Monday, September 30, 2013

The Shelter of Each Other, Rebuilding Our Families

I've decided to take the TV out of my house, turn the phone off after I know my children are home safe from school and take away my children's devices. I started reading this book "The Shelter of Each Other, Rebuilding Our Families," by Mary Pipher Ph.D. Immediately it felt absolutely imperative to connect with my children and introduce them to the larger community of earth without the aid of internet, TV or video games. These things are a distraction from what is really going on in the world around them. 
We bury ourselves in our phones when we're out with our friends, retreat to the bedroom to surf the internet, while our children play video games and eat dinner separate rooms or in front of the television. 
Nothing terrifies me more than a society that doesn't feel for one another. Empathy has dissipated because of mass desensitization. What's okay is certainly not okay and what's not okay, certainly should be. What have we become? We are lost, transfixed on ever changing colors of square shaped machines that promise us things that can never be delivered by a thing that doesn't breathe. These things are so unimportant, so detrimental actually and I watch people worship them like Gods. Friends eating lunch together, barely having a conversation because they're busy texting someone who isn't there with them. People driving, putting other lives, potentially my family's or your family's lives in danger so that they can look at their phones. People who don't even know their neighbor's name, lost in a conversation with someone they aren't even sure is real, never touched them, that lives thousands of miles away, and calling them a friend. Children killing people in a virtually reality that they are too young to understand isn't real. Husbands and wives who sit right next to each other and stare at a box that is perpetually trying to sell them something. People not talking, not even looking at each other, ordering coffee while surfing the internet on their iPhone, without even the courtesy to look at the person who made it for them.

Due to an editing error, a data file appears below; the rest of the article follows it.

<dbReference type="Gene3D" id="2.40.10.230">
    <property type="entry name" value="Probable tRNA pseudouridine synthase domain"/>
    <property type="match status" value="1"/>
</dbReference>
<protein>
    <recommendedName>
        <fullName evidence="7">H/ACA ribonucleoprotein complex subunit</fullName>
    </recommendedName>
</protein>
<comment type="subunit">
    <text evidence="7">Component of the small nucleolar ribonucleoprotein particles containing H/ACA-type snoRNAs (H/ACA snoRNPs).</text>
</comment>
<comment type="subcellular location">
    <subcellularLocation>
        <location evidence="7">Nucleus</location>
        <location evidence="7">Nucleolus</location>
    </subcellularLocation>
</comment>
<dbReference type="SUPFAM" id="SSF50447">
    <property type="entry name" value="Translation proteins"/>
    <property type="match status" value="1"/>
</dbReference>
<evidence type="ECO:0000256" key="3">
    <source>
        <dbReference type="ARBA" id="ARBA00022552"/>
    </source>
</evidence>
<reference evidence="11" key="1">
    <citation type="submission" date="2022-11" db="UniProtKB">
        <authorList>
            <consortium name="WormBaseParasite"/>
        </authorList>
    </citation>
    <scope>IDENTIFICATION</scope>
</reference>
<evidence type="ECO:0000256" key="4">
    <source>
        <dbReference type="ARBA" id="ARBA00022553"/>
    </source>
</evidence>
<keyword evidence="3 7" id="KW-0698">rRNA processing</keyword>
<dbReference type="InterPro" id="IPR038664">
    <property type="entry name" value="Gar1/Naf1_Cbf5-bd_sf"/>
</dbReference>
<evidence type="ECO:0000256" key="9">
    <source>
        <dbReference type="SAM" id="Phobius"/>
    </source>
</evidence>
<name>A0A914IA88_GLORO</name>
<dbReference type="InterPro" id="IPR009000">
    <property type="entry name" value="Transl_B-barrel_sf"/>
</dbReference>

This isn't okay, and it's anything but funny. It's disgusting and dangerous in ways we haven't even begun to see. Look around you, right now, is anyone looking back? How many people do you see on their phones, or with headphones on, or staring at a screen of some kind? How many people do you see making eye contact, smiling at each other, engaging with one one another?
Do I believe that phones/TV/computers/etc are bad? No, I don't if they are used appropriately. However, I don't know one single person that uses these things in a way that isn't detrimental to themselves or their family. People aren't connected. Something essential has been lost. It's an old-fashionedness that has been destroyed. We don't know our neighbors, and that's sad enough, but we don't even know our own friends, our mates or our children. It's interesting, because it's what we all want and yet it's what we run from. The connection, the "knowing" of one another. 
What would happen if we had no devices to distract us from the people who we love? What if there was no internet to suck you in on endless searches for meaningless crap? 
It's a lot to ask and I understand a very big sacrifice for a lot of people. It's possible to start small. What if you made the decision right now to turn your phone off when your children were safely home with you? What if you ate at the dinner table with your family with no TV or anything else allowed to be on? What if you took the TV out of the bedroom and that was only a place for sleep, cuddling, sex and getting dressed? What if date night was a time that you turned everything off? 
I wonder what would happen, how much life would change. I know one thing for sure, I refuse to be a part of this technological madness anymore. I will allow myself to blog/vlog for one hour a day, to Skype with my friend who will be moving to Arizona twice a week and to have the phone on between the hours of 8:15 and 3:30. Otherwise, all devices are off. That is my vow, for one year. If at the end of a year I feel that I don't want to do it anymore, I'll give myself the freedom to change my mind. 
I hope for everyone that is reading this that they find a healthy balance. I hope that they can connect with those around them and know what is important. Know that these machines don't care about you, and they never will. The people that you watch on TV, no matter how much you "like them" will not be there for you. If your children are young, they don't know the difference between a video game and reality. They are damaged by violence. Know that you are damaged by the images and news of violence that you see and hear. The world in whatever colorful electronic box you're entranced by is not real. Wake up and notice the real. 
I choose, from this moment forward to take this step in being the change I want to see in the world.

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